U.S. Department of Health and Human Services

Translational Hepatology Unit

Theo Heller, M.D., Chief

About the Section

The fundamental concept underlying the Translational Hepatology Unit’s research is that human disease can serve as a window into broad biological processes, the understanding of which could, in turn, lead to treatments for these and other diseases.  The research aims of the group are to: (1) develop understanding of the clinical syndrome of non-cirrhotic portal hypertension, in particular Nodular Regenerative Hyperplasia and Congenital Hepatic Fibrosis; (2) study the biological processes underlying the development of hepatic regeneration leading to Nodular Regenerative Hyperplasia and by extension portal hypertension; and (3) study aspects of viral hepatitis that allow insight into disease mechanisms.

Current Research

The projects in the Translational Hepatology Unit all have a single common feature in that they all started as a problem in a patient. Furthermore the projects attempt to delineate a fundamental biological process derived from an observation in patients then explored in the laboratory. I am also interested in testing hypotheses in clinical situations which can be translated into laboratory projects. This is in many ways better than a model, it is an authentic, direct study of the relevant biology.
 
There are currently two groups of projects. The first entails the elucidation of the mechanisms underlying the development of non-cirrhotic portal hypertension, particularly in the setting of systemic diseases such as Chronic Granulomatous Disease, Sickle Cell Disease, Turner Syndrome, and Congenital Hepatic Fibrosis. Clinical databases linked to tissue and serum samples have been developed and research has focused on defining the clinical syndromes and developing mechanistic insights in the laboratory, in particular utilizing liver biopsies to do so. These projects have implications not only for the diseases themselves but also serve as a model for portal hypertension and thus have relevance for all end stage liver disease. This work could not be done without significant collaboration with the relevant clinical groups.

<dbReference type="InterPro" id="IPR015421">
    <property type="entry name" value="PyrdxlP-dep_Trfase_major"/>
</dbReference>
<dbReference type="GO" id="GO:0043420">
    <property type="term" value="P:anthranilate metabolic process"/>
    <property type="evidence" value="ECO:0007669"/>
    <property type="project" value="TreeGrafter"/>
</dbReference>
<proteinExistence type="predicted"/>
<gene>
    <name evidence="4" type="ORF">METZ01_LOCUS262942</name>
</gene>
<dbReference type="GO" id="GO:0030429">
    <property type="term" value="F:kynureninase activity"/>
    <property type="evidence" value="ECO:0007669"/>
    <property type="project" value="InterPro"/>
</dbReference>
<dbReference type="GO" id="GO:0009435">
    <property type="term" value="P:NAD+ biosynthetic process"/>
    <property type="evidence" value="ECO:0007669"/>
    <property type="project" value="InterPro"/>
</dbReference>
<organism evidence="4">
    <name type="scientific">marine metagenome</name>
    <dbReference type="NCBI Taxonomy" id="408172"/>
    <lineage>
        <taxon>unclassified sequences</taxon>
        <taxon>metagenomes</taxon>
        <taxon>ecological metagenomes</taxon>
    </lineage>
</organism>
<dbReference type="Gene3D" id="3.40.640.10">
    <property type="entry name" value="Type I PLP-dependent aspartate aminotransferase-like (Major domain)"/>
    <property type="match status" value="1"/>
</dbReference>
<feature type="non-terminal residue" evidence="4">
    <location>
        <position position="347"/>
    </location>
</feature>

The second group of projects explores viral hepatitis for disease insights, especially in acute hepatitis C and hepatitis D. Here again clinical databases (related to treatment trials) have been established with related serum and liver samples. These in turn have been utilized to study problems such as the evolution of acute hepatitis C and viral breakthrough on treatment.
 
The purpose of our research is to prevent the progression of liver disease.